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back to article Turnbull to NBN contractors: Dance, baby, dance!

Australia's communications minister Malcolm Turnbull has pulled out a pistol and started pinging bullets at the feet of national broadband network (NBN) contractor Visionstream. The philosopher prince of the new government has popped out a blog post titled “It takes two to tango - NBN rollout in Tasmania” in which he writes “The …

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I hope there are penalty clauses

Not that any of this is unique or even surprising, but let me get this straight:

1. Visionstream quoted $X to perform the work

2. Contracts were signed specifying Visionstream would do the work for $X

3. Visionstream cannot do the work for $X

4. Visionstream are complaining that $X is too low

Governments allowing this kind of malarky is why almost every government contract blows out in both time an budget.; the contractor quotes unrealistically low costs and short time frames to win the contract and then extorts more money from TAX PAYERS.

I have a word for these contractors and it's not a nice one.

I hope Turnbull makes a big deal of this to send a message that this way of doing business is not acceptable.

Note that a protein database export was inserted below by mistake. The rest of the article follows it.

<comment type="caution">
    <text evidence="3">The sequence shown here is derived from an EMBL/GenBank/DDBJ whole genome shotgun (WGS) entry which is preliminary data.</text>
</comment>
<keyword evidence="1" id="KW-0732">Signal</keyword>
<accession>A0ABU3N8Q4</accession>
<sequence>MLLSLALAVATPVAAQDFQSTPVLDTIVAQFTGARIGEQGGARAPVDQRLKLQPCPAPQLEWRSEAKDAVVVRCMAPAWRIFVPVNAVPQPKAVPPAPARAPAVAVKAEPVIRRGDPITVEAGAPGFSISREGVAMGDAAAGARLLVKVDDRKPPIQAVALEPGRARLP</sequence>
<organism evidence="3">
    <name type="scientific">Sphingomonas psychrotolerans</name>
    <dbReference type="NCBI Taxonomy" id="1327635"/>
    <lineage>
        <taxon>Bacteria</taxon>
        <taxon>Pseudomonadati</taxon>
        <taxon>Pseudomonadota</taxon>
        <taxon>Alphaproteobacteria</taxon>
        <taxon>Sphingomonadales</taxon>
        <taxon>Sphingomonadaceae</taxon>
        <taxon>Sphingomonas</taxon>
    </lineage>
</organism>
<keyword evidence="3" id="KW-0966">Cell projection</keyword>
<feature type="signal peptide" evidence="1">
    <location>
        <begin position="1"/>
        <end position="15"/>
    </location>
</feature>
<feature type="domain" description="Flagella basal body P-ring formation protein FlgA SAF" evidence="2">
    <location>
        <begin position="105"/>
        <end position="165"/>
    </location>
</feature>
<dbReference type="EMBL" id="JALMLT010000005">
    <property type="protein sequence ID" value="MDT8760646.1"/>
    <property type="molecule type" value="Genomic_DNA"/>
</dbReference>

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Re: I hope there are penalty clauses

You've not had anything to do with running big long term projects, have you?

In Real Life(tm), costs can change over the life of the project. If costs go up such that the contractor makes a loss they, being in business after all, will make the call based on whether its cheaper to finish the job or cut their losses and bail out. This happens frequently. If you play hardball with the contractor, they walk away and you have to contract someone else to finish the job, baring in mind that you are now over a metaphorical barrel with your pants around your metaphorical ankles and a metaphorical sign inviting buggery. You can threaten to sue all you like but that takes time and costs more money.

In this case, Turnbull is playing to the peanut gallery.

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Re: I hope there are penalty clauses

There needs to be balance here.

There's almost no contingency costs factored into the original quote, e.g. to allow for hazardous waste pumping of pits which is required when a pit is full of water and Telstra's funky toxic water resistant gloop.

While splicing contractors are being given ~$35AUD per splice, a couple of pit drains at $5000AUD each, can send a job deep into the red rather quickly. Asbestos filled pits shouldn't cost anything except a delay, as Telstra should bear the cost of fixing up their decision on pit materials.

Contractors (and subcontractors) are not happy, the original Visionstream quote had no contingencies, the government didn't specify work rates or responsibilities, and all three groups should fire their lawyers...